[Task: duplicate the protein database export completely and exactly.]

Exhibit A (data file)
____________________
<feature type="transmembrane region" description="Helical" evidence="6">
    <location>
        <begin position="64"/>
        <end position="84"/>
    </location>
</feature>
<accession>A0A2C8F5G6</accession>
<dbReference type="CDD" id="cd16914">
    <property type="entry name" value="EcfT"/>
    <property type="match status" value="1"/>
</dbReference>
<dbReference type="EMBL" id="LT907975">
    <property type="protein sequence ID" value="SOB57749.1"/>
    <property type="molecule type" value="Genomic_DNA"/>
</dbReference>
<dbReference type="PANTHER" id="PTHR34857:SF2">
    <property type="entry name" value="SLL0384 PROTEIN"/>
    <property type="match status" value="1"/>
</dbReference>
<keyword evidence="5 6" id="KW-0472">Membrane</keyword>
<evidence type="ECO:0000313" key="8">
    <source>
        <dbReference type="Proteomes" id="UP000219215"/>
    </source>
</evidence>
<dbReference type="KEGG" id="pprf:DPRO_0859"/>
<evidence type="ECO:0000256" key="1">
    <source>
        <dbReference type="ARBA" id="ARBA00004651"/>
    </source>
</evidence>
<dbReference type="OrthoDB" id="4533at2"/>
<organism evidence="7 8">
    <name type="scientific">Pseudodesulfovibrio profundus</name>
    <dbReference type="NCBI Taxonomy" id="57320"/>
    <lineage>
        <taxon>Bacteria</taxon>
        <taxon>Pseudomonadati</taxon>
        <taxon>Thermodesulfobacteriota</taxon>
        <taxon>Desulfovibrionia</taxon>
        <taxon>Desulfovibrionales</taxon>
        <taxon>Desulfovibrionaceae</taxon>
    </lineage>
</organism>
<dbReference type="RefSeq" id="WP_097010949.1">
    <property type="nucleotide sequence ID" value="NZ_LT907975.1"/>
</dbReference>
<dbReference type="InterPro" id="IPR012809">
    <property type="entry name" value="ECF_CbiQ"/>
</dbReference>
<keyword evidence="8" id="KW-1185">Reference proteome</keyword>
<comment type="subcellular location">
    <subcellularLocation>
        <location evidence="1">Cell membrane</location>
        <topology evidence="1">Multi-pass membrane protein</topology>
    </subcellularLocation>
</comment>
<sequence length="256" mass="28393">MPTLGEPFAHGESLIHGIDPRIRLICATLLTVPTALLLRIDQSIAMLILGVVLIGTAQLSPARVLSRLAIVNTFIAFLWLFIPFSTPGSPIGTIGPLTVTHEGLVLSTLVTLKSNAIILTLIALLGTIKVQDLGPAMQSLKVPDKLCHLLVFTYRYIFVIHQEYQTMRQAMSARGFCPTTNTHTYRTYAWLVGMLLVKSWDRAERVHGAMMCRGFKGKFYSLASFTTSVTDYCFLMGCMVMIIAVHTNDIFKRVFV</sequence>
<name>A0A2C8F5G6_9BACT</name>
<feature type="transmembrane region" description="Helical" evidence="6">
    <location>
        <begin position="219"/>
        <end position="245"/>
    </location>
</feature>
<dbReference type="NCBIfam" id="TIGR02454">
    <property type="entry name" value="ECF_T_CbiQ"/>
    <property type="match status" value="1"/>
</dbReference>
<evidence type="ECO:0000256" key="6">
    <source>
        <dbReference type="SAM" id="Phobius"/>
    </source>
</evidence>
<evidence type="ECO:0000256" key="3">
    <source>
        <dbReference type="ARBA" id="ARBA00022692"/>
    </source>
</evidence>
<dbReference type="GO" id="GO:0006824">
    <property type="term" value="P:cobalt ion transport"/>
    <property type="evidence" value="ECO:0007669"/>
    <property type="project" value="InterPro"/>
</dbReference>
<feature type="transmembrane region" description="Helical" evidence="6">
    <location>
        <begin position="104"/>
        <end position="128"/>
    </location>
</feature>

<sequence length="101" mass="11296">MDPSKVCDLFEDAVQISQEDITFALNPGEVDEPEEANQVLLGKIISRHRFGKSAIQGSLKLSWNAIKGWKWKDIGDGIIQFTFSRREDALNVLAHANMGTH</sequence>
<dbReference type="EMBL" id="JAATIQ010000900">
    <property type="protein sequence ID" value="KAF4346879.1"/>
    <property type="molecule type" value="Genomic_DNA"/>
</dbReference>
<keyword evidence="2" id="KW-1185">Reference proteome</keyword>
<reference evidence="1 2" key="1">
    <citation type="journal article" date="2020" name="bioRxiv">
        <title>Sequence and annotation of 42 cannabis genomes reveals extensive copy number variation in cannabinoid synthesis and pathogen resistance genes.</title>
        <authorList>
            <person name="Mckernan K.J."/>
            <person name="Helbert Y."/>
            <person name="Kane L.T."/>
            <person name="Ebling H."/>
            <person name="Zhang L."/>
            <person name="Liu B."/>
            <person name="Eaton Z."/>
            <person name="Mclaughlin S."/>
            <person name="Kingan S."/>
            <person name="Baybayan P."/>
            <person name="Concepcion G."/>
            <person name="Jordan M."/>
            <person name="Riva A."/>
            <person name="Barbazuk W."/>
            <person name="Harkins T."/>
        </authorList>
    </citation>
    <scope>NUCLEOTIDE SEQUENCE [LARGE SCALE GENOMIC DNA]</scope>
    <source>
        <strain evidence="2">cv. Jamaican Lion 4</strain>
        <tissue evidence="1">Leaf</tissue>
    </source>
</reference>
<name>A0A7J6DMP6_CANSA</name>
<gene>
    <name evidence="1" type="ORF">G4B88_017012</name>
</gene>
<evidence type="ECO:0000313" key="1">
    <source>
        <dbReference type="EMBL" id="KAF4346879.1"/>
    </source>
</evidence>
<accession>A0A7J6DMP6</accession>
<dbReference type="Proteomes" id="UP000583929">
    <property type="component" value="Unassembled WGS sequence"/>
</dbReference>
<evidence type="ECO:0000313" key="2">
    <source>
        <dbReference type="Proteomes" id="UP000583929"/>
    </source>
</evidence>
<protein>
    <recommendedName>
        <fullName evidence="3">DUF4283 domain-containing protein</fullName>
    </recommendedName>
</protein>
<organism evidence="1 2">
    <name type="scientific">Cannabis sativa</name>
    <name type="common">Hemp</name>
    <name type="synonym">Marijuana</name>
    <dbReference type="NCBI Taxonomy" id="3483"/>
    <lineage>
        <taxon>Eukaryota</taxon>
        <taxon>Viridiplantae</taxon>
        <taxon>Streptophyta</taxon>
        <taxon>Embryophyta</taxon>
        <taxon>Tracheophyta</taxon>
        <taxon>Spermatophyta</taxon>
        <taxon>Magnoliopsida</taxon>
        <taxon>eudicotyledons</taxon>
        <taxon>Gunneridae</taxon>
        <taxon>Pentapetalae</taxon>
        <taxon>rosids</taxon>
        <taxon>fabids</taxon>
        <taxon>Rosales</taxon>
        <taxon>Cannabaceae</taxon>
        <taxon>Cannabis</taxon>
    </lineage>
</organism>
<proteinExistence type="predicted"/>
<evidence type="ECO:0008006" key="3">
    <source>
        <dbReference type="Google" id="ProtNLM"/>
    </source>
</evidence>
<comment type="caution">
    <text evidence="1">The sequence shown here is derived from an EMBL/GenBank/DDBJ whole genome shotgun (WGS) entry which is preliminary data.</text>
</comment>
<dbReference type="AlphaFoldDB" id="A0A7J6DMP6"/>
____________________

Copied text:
<feature type="transmembrane region" description="Helical" evidence="6">
    <location>
        <begin position="64"/>
        <end position="84"/>
    </location>
</feature>
<accession>A0A2C8F5G6</accession>
<dbReference type="CDD" id="cd16914">
    <property type="entry name" value="EcfT"/>
    <property type="match status" value="1"/>
</dbReference>
<dbReference type="EMBL" id="LT907975">
    <property type="protein sequence ID" value="SOB57749.1"/>
    <property type="molecule type" value="Genomic_DNA"/>
</dbReference>
<dbReference type="PANTHER" id="PTHR34857:SF2">
    <property type="entry name" value="SLL0384 PROTEIN"/>
    <property type="match status" value="1"/>
</dbReference>
<keyword evidence="5 6" id="KW-0472">Membrane</keyword>
<evidence type="ECO:0000313" key="8">
    <source>
        <dbReference type="Proteomes" id="UP000219215"/>
    </source>
</evidence>
<dbReference type="KEGG" id="pprf:DPRO_0859"/>
<evidence type="ECO:0000256" key="1">
    <source>
        <dbReference type="ARBA" id="ARBA00004651"/>
    </source>
</evidence>
<dbReference type="OrthoDB" id="4533at2"/>
<organism evidence="7 8">
    <name type="scientific">Pseudodesulfovibrio profundus</name>
    <dbReference type="NCBI Taxonomy" id="57320"/>
    <lineage>
        <taxon>Bacteria</taxon>
        <taxon>Pseudomonadati</taxon>
        <taxon>Thermodesulfobacteriota</taxon>
        <taxon>Desulfovibrionia</taxon>
        <taxon>Desulfovibrionales</taxon>
        <taxon>Desulfovibrionaceae</taxon>
    </lineage>
</organism>
<dbReference type="RefSeq" id="WP_097010949.1">
    <property type="nucleotide sequence ID" value="NZ_LT907975.1"/>
</dbReference>
<dbReference type="InterPro" id="IPR012809">
    <property type="entry name" value="ECF_CbiQ"/>
</dbReference>
<keyword evidence="8" id="KW-1185">Reference proteome</keyword>
<comment type="subcellular location">
    <subcellularLocation>
        <location evidence="1">Cell membrane</location>
        <topology evidence="1">Multi-pass membrane protein</topology>
    </subcellularLocation>
</comment>
<sequence length="256" mass="28393">MPTLGEPFAHGESLIHGIDPRIRLICATLLTVPTALLLRIDQSIAMLILGVVLIGTAQLSPARVLSRLAIVNTFIAFLWLFIPFSTPGSPIGTIGPLTVTHEGLVLSTLVTLKSNAIILTLIALLGTIKVQDLGPAMQSLKVPDKLCHLLVFTYRYIFVIHQEYQTMRQAMSARGFCPTTNTHTYRTYAWLVGMLLVKSWDRAERVHGAMMCRGFKGKFYSLASFTTSVTDYCFLMGCMVMIIAVHTNDIFKRVFV</sequence>
<name>A0A2C8F5G6_9BACT</name>
<feature type="transmembrane region" description="Helical" evidence="6">
    <location>
        <begin position="219"/>
        <end position="245"/>
    </location>
</feature>
<dbReference type="NCBIfam" id="TIGR02454">
    <property type="entry name" value="ECF_T_CbiQ"/>
    <property type="match status" value="1"/>
</dbReference>
<evidence type="ECO:0000256" key="6">
    <source>
        <dbReference type="SAM" id="Phobius"/>
    </source>
</evidence>
<evidence type="ECO:0000256" key="3">
    <source>
        <dbReference type="ARBA" id="ARBA00022692"/>
    </source>
</evidence>
<dbReference type="GO" id="GO:0006824">
    <property type="term" value="P:cobalt ion transport"/>
    <property type="evidence" value="ECO:0007669"/>
    <property type="project" value="InterPro"/>
</dbReference>
<feature type="transmembrane region" description="Helical" evidence="6">
    <location>
        <begin position="104"/>
        <end position="128"/>
    </location>
</feature>

<sequence length="101" mass="11296">MDPSKVCDLFEDAVQISQEDITFALNPGEVDEPEEANQVLLGKIISRHRFGKSAIQGSLKLSWNAIKGWKWKDIGDGIIQFTFSRREDALNVLAHANMGTH</sequence>
<dbReference type="EMBL" id="JAATIQ010000900">
    <property type="protein sequence ID" value="KAF4346879.1"/>
    <property type="molecule type" value="Genomic_DNA"/>
</dbReference>
<keyword evidence="2" id="KW-1185">Reference proteome</keyword>
<reference evidence="1 2" key="1">
    <citation type="journal article" date="2020" name="bioRxiv">
        <title>Sequence and annotation of 42 cannabis genomes reveals extensive copy number variation in cannabinoid synthesis and pathogen resistance genes.</title>
        <authorList>
            <person name="Mckernan K.J."/>
            <person name="Helbert Y."/>
            <person name="Kane L.T."/>
            <person name="Ebling H."/>
            <person name="Zhang L."/>
            <person name="Liu B."/>
            <person name="Eaton Z."/>
            <person name="Mclaughlin S."/>
            <person name="Kingan S."/>
            <person name="Baybayan P."/>
            <person name="Concepcion G."/>
            <person name="Jordan M."/>
            <person name="Riva A."/>
            <person name="Barbazuk W."/>
            <person name="Harkins T."/>
        </authorList>
    </citation>
    <scope>NUCLEOTIDE SEQUENCE [LARGE SCALE GENOMIC DNA]</scope>
    <source>
        <strain evidence="2">cv. Jamaican Lion 4</strain>
        <tissue evidence="1">Leaf</tissue>
    </source>
</reference>
<name>A0A7J6DMP6_CANSA</name>
<gene>
    <name evidence="1" type="ORF">G4B88_017012</name>
</gene>
<evidence type="ECO:0000313" key="1">
    <source>
        <dbReference type="EMBL" id="KAF4346879.1"/>
    </source>
</evidence>
<accession>A0A7J6DMP6</accession>
<dbReference type="Proteomes" id="UP000583929">
    <property type="component" value="Unassembled WGS sequence"/>
</dbReference>
<evidence type="ECO:0000313" key="2">
    <source>
        <dbReference type="Proteomes" id="UP000583929"/>
    </source>
</evidence>
<protein>
    <recommendedName>
        <fullName evidence="3">DUF4283 domain-containing protein</fullName>
    </recommendedName>
</protein>
<organism evidence="1 2">
    <name type="scientific">Cannabis sativa</name>
    <name type="common">Hemp</name>
    <name type="synonym">Marijuana</name>
    <dbReference type="NCBI Taxonomy" id="3483"/>
    <lineage>
        <taxon>Eukaryota</taxon>
        <taxon>Viridiplantae</taxon>
        <taxon>Streptophyta</taxon>
        <taxon>Embryophyta</taxon>
        <taxon>Tracheophyta</taxon>
        <taxon>Spermatophyta</taxon>
        <taxon>Magnoliopsida</taxon>
        <taxon>eudicotyledons</taxon>
        <taxon>Gunneridae</taxon>
        <taxon>Pentapetalae</taxon>
        <taxon>rosids</taxon>
        <taxon>fabids</taxon>
        <taxon>Rosales</taxon>
        <taxon>Cannabaceae</taxon>
        <taxon>Cannabis</taxon>
    </lineage>
</organism>
<proteinExistence type="predicted"/>
<evidence type="ECO:0008006" key="3">
    <source>
        <dbReference type="Google" id="ProtNLM"/>
    </source>
</evidence>
<comment type="caution">
    <text evidence="1">The sequence shown here is derived from an EMBL/GenBank/DDBJ whole genome shotgun (WGS) entry which is preliminary data.</text>
</comment>
<dbReference type="AlphaFoldDB" id="A0A7J6DMP6"/>